Build Trust First, Then Lead

Is it really better to be feared than to be loved? Well, not necessarily. Although fear has long been used as a form of motivation, leaders who elicit fear are at risk of undermining creativity and problem solving while stifling a culture of “speak-up.” According to research documented by the Harvard Business Review, trust in leadership has greater long term benefits as employees are much more likely to embrace a firm’s values, culture and the company’s mission.

People respond more positively to leaders who are likable and lead with warmth than those who are viewed as competent which is often associated with fear. People respond to warmth much faster than competence and warmth is considered to be a conduit of influence. Warmth facilitates trust and communications and increases information sharing, openness and cooperation - all of which are attributes of a healthy culture.

As a leader you should note that before people decide what they think of your message, they decide what they think of you. If they don’t trust you as a leader, they will not follow you with any real authenticity – meaning you will fail to capture the hearts of your employees. Your ability to influence as a leader and get people to fully embrace your vision and your message will depend upon your ability to establish trust within the organization.

So why are leaders more concerned with competence rather than connecting with their employees?

Well let’s examine this for a moment. With the pressures that exist in today’s organizations, leaders are given a short time horizons to prove their value. We associate leadership with strength and then set an expectation that encourages the optics. Leading with warmth however, is about vulnerability. How confident and self-assured a leader is will determine their threshold for vulnerability. Additionally, in order to connect with people, you must also be connected with yourself. Leaders who lack self-awareness will be hard pressed to connect with those whom they lead.

It is more difficult to hate people up close, so lean in.

So often, leaders forget basic tenets of building relationships because they don’t think of the people who they lead, as individuals. But organizations are made up of people and everyone has basic human wants and needs. Everyone wants respect and a sense of belonging. They also want recognition; not only for the work they are doing, but to be recognized as a person. Reaching out to individuals and getting to know people by name goes along way at building loyalty and trust. Connect first, then when you lead, people will follow.

How to lead with warmth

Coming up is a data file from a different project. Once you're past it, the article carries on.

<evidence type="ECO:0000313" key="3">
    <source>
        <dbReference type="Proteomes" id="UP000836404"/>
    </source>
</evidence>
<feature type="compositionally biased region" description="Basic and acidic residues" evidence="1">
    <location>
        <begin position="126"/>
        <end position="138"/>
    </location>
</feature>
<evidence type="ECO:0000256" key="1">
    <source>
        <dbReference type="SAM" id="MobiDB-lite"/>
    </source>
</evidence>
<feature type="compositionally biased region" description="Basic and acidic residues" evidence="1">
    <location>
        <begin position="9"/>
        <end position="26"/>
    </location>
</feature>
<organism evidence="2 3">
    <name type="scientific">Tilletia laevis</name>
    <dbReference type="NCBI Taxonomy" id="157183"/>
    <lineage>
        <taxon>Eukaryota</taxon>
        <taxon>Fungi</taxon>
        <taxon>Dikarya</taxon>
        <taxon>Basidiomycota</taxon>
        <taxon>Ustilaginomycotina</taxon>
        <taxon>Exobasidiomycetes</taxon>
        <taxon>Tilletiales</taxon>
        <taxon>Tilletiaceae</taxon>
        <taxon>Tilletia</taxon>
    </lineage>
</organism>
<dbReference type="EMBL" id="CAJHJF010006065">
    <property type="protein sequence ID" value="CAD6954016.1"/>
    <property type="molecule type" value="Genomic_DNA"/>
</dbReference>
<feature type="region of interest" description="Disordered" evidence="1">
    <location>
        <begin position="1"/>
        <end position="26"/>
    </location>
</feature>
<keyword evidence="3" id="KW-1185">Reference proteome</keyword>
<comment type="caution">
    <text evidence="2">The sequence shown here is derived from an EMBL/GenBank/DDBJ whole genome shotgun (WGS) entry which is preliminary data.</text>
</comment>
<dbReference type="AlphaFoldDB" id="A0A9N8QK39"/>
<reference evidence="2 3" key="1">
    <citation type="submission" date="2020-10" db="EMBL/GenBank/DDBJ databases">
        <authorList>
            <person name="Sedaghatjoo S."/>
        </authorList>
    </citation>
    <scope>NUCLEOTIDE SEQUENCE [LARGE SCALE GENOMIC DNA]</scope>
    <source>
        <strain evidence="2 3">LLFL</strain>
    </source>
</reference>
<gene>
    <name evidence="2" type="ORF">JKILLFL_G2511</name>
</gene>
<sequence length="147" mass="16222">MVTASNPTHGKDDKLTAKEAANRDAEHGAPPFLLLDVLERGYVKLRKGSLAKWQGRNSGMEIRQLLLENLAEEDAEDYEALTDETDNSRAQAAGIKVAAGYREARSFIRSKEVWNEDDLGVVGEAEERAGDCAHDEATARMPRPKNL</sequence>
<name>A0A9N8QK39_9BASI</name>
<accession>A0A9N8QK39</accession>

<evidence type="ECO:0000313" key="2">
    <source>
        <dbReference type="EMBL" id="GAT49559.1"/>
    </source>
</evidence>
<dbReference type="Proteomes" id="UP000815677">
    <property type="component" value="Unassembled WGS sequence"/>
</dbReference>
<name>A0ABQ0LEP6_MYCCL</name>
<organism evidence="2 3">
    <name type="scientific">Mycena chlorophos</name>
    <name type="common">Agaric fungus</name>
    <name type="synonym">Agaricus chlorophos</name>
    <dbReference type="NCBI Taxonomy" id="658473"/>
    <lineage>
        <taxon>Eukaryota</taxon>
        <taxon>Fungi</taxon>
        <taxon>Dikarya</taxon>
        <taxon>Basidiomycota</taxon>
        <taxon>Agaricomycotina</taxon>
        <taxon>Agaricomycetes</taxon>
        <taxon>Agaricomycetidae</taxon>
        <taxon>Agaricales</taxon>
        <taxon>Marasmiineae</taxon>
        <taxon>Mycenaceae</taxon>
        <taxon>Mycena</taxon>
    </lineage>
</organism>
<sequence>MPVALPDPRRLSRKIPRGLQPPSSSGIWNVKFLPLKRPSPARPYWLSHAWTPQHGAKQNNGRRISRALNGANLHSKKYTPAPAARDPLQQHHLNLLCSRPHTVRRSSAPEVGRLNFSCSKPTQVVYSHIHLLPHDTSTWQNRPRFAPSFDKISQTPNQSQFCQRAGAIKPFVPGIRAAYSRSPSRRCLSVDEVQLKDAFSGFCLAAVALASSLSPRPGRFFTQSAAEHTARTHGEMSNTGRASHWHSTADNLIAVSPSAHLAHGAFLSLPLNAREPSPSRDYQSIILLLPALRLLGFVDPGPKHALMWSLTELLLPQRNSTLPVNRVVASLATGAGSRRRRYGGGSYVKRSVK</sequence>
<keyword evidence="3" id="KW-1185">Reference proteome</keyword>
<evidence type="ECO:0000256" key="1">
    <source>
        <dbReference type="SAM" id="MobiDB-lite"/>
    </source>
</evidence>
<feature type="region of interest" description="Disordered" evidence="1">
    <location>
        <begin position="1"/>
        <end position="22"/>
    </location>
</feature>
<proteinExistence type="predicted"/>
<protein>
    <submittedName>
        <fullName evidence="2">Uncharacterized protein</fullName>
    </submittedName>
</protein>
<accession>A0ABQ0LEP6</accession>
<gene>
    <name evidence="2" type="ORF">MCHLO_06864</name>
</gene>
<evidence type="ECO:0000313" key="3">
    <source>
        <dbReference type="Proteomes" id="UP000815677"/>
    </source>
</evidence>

It isn’t easy to lead with warmth particularly in a cutthroat environment. But non-verbal cues and body language speak volumes about what kind of leader you are. Tone and pitch of voice gives way to your enthusiasm and your receptivity to ideas. Your physical posture in front of others also tells a story: head down, arms crossed and the pivot of your body away from those you are speaking to are all signs of someone who is closed off.

Your words matter. Telling stories is a great way to connect but telling a story that ends with how great you are probably won’t connect you to your audience. Humility tends to be more effective while compassion and empathy go a long way, especially when boosting morale under grueling conditions.

Leading with warmth is more challenging for some than for others. If you are a leader struggling to lead with warmth make a human connection than I can offer you one simple tip - SMILE.

Failure is a Myth

As we strive for success and look for that silver bullet that will catapult us to career advancement we also look for one to inoculate us against failure. Most of us are terrified of failing but any truly successful person will tell you that failure is a necessary part of the success equation. I would even add that if you aren’t failing then you probably aren’t taking enough risk. This concept has been rather eye opening for me. When I first heard it, I recognized my own risk aversion and saw that I only really take chances after I’ve carefully calculated my odds of succeeding and then I only act when those odds are favorable or comfortable to me. As such I probably haven’t reached the full potential of my capabilities. Have you? 

How many of you are so afraid of failing that you don’t take chances?

Upon further study of failure as a critical ingredient to success, I have learned that failures bring forth new beginnings and failure acts as a catalyst for change. But human beings are creatures of habit and most of us don’t like change so there is little appeal to the concept of a new beginning. Instead we do the exact same thing that we do every day and often hope that it will yield a different result; which is also the definition of insanity.